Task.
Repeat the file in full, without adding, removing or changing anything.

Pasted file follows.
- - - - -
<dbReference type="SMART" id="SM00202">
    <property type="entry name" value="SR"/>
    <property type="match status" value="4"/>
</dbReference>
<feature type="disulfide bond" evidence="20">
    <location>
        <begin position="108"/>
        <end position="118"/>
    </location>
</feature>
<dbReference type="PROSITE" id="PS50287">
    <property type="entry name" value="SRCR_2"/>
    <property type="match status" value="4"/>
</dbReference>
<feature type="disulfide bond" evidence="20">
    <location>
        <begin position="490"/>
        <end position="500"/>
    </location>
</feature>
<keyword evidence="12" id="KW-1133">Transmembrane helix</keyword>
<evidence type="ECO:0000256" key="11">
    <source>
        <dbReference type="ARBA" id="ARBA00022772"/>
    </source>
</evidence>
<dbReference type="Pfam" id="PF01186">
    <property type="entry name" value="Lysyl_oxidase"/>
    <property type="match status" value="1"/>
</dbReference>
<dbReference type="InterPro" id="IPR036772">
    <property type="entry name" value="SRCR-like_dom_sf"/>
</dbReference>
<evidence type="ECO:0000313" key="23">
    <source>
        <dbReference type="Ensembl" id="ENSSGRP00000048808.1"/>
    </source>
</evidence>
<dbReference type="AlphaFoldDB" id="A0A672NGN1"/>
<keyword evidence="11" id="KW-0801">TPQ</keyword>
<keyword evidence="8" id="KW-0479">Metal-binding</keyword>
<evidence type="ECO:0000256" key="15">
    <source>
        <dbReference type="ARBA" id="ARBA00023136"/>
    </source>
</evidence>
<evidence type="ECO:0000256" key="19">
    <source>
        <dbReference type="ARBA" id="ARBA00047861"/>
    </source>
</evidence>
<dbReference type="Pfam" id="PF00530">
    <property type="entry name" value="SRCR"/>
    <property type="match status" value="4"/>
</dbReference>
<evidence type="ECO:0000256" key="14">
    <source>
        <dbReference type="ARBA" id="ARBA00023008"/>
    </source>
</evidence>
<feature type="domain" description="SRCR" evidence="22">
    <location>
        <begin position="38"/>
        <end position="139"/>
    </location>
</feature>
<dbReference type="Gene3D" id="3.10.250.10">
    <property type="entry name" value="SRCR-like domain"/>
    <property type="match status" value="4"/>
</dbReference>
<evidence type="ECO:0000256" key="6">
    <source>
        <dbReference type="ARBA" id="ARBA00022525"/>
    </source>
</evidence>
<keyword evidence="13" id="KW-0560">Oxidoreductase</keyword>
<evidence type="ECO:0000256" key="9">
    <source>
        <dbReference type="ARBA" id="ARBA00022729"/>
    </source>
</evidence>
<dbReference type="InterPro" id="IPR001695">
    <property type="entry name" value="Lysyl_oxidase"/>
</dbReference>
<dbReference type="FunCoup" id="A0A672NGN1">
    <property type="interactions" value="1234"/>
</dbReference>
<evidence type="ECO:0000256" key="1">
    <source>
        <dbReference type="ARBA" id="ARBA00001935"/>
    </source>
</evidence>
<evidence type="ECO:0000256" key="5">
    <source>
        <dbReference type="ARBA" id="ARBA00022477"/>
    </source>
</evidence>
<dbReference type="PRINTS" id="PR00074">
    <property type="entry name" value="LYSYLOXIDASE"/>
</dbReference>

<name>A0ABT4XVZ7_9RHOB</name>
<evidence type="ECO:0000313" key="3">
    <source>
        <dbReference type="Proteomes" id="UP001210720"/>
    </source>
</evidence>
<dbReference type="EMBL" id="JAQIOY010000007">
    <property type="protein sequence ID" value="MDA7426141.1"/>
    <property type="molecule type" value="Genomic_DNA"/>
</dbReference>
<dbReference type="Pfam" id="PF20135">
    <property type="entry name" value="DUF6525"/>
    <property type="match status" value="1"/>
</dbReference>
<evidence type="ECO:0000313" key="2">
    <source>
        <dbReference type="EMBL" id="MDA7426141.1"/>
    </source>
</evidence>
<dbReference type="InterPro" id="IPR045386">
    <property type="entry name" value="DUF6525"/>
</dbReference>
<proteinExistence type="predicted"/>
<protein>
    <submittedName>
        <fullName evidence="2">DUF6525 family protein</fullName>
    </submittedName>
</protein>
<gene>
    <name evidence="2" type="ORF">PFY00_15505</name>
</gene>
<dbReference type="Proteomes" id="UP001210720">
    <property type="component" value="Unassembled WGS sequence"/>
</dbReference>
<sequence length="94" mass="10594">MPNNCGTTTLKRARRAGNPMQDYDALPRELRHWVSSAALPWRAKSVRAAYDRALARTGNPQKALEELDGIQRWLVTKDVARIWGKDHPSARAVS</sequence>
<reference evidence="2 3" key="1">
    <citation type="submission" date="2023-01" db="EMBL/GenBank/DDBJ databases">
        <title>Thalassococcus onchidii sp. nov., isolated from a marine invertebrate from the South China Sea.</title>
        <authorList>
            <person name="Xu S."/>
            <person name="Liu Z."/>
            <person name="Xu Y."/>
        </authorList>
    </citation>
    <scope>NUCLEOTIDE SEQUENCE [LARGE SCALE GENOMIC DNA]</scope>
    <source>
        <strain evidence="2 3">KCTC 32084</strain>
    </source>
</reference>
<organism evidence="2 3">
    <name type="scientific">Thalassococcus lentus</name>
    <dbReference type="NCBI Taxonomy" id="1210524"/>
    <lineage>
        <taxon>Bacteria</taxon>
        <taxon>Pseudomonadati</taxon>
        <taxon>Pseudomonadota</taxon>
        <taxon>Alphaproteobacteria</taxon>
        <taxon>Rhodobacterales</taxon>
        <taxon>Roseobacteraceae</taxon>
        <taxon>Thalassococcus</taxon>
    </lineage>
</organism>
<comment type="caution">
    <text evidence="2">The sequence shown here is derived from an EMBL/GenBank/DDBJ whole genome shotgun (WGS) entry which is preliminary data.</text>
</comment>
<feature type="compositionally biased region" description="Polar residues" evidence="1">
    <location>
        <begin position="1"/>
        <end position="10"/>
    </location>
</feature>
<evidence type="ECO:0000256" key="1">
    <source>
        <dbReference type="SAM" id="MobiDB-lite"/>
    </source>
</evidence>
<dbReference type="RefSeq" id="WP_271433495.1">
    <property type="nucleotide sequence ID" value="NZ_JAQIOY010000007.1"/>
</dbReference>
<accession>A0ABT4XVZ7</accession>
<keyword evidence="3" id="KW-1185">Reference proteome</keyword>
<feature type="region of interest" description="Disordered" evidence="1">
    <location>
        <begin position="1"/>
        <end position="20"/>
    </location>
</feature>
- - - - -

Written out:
<dbReference type="SMART" id="SM00202">
    <property type="entry name" value="SR"/>
    <property type="match status" value="4"/>
</dbReference>
<feature type="disulfide bond" evidence="20">
    <location>
        <begin position="108"/>
        <end position="118"/>
    </location>
</feature>
<dbReference type="PROSITE" id="PS50287">
    <property type="entry name" value="SRCR_2"/>
    <property type="match status" value="4"/>
</dbReference>
<feature type="disulfide bond" evidence="20">
    <location>
        <begin position="490"/>
        <end position="500"/>
    </location>
</feature>
<keyword evidence="12" id="KW-1133">Transmembrane helix</keyword>
<evidence type="ECO:0000256" key="11">
    <source>
        <dbReference type="ARBA" id="ARBA00022772"/>
    </source>
</evidence>
<dbReference type="Pfam" id="PF01186">
    <property type="entry name" value="Lysyl_oxidase"/>
    <property type="match status" value="1"/>
</dbReference>
<dbReference type="InterPro" id="IPR036772">
    <property type="entry name" value="SRCR-like_dom_sf"/>
</dbReference>
<evidence type="ECO:0000313" key="23">
    <source>
        <dbReference type="Ensembl" id="ENSSGRP00000048808.1"/>
    </source>
</evidence>
<dbReference type="AlphaFoldDB" id="A0A672NGN1"/>
<keyword evidence="11" id="KW-0801">TPQ</keyword>
<keyword evidence="8" id="KW-0479">Metal-binding</keyword>
<evidence type="ECO:0000256" key="15">
    <source>
        <dbReference type="ARBA" id="ARBA00023136"/>
    </source>
</evidence>
<evidence type="ECO:0000256" key="19">
    <source>
        <dbReference type="ARBA" id="ARBA00047861"/>
    </source>
</evidence>
<dbReference type="Pfam" id="PF00530">
    <property type="entry name" value="SRCR"/>
    <property type="match status" value="4"/>
</dbReference>
<evidence type="ECO:0000256" key="14">
    <source>
        <dbReference type="ARBA" id="ARBA00023008"/>
    </source>
</evidence>
<feature type="domain" description="SRCR" evidence="22">
    <location>
        <begin position="38"/>
        <end position="139"/>
    </location>
</feature>
<dbReference type="Gene3D" id="3.10.250.10">
    <property type="entry name" value="SRCR-like domain"/>
    <property type="match status" value="4"/>
</dbReference>
<evidence type="ECO:0000256" key="6">
    <source>
        <dbReference type="ARBA" id="ARBA00022525"/>
    </source>
</evidence>
<keyword evidence="13" id="KW-0560">Oxidoreductase</keyword>
<evidence type="ECO:0000256" key="9">
    <source>
        <dbReference type="ARBA" id="ARBA00022729"/>
    </source>
</evidence>
<dbReference type="InterPro" id="IPR001695">
    <property type="entry name" value="Lysyl_oxidase"/>
</dbReference>
<dbReference type="FunCoup" id="A0A672NGN1">
    <property type="interactions" value="1234"/>
</dbReference>
<evidence type="ECO:0000256" key="1">
    <source>
        <dbReference type="ARBA" id="ARBA00001935"/>
    </source>
</evidence>
<evidence type="ECO:0000256" key="5">
    <source>
        <dbReference type="ARBA" id="ARBA00022477"/>
    </source>
</evidence>
<dbReference type="PRINTS" id="PR00074">
    <property type="entry name" value="LYSYLOXIDASE"/>
</dbReference>

<name>A0ABT4XVZ7_9RHOB</name>
<evidence type="ECO:0000313" key="3">
    <source>
        <dbReference type="Proteomes" id="UP001210720"/>
    </source>
</evidence>
<dbReference type="EMBL" id="JAQIOY010000007">
    <property type="protein sequence ID" value="MDA7426141.1"/>
    <property type="molecule type" value="Genomic_DNA"/>
</dbReference>
<dbReference type="Pfam" id="PF20135">
    <property type="entry name" value="DUF6525"/>
    <property type="match status" value="1"/>
</dbReference>
<evidence type="ECO:0000313" key="2">
    <source>
        <dbReference type="EMBL" id="MDA7426141.1"/>
    </source>
</evidence>
<dbReference type="InterPro" id="IPR045386">
    <property type="entry name" value="DUF6525"/>
</dbReference>
<proteinExistence type="predicted"/>
<protein>
    <submittedName>
        <fullName evidence="2">DUF6525 family protein</fullName>
    </submittedName>
</protein>
<gene>
    <name evidence="2" type="ORF">PFY00_15505</name>
</gene>
<dbReference type="Proteomes" id="UP001210720">
    <property type="component" value="Unassembled WGS sequence"/>
</dbReference>
<sequence length="94" mass="10594">MPNNCGTTTLKRARRAGNPMQDYDALPRELRHWVSSAALPWRAKSVRAAYDRALARTGNPQKALEELDGIQRWLVTKDVARIWGKDHPSARAVS</sequence>
<reference evidence="2 3" key="1">
    <citation type="submission" date="2023-01" db="EMBL/GenBank/DDBJ databases">
        <title>Thalassococcus onchidii sp. nov., isolated from a marine invertebrate from the South China Sea.</title>
        <authorList>
            <person name="Xu S."/>
            <person name="Liu Z."/>
            <person name="Xu Y."/>
        </authorList>
    </citation>
    <scope>NUCLEOTIDE SEQUENCE [LARGE SCALE GENOMIC DNA]</scope>
    <source>
        <strain evidence="2 3">KCTC 32084</strain>
    </source>
</reference>
<organism evidence="2 3">
    <name type="scientific">Thalassococcus lentus</name>
    <dbReference type="NCBI Taxonomy" id="1210524"/>
    <lineage>
        <taxon>Bacteria</taxon>
        <taxon>Pseudomonadati</taxon>
        <taxon>Pseudomonadota</taxon>
        <taxon>Alphaproteobacteria</taxon>
        <taxon>Rhodobacterales</taxon>
        <taxon>Roseobacteraceae</taxon>
        <taxon>Thalassococcus</taxon>
    </lineage>
</organism>
<comment type="caution">
    <text evidence="2">The sequence shown here is derived from an EMBL/GenBank/DDBJ whole genome shotgun (WGS) entry which is preliminary data.</text>
</comment>
<feature type="compositionally biased region" description="Polar residues" evidence="1">
    <location>
        <begin position="1"/>
        <end position="10"/>
    </location>
</feature>
<evidence type="ECO:0000256" key="1">
    <source>
        <dbReference type="SAM" id="MobiDB-lite"/>
    </source>
</evidence>
<dbReference type="RefSeq" id="WP_271433495.1">
    <property type="nucleotide sequence ID" value="NZ_JAQIOY010000007.1"/>
</dbReference>
<accession>A0ABT4XVZ7</accession>
<keyword evidence="3" id="KW-1185">Reference proteome</keyword>
<feature type="region of interest" description="Disordered" evidence="1">
    <location>
        <begin position="1"/>
        <end position="20"/>
    </location>
</feature>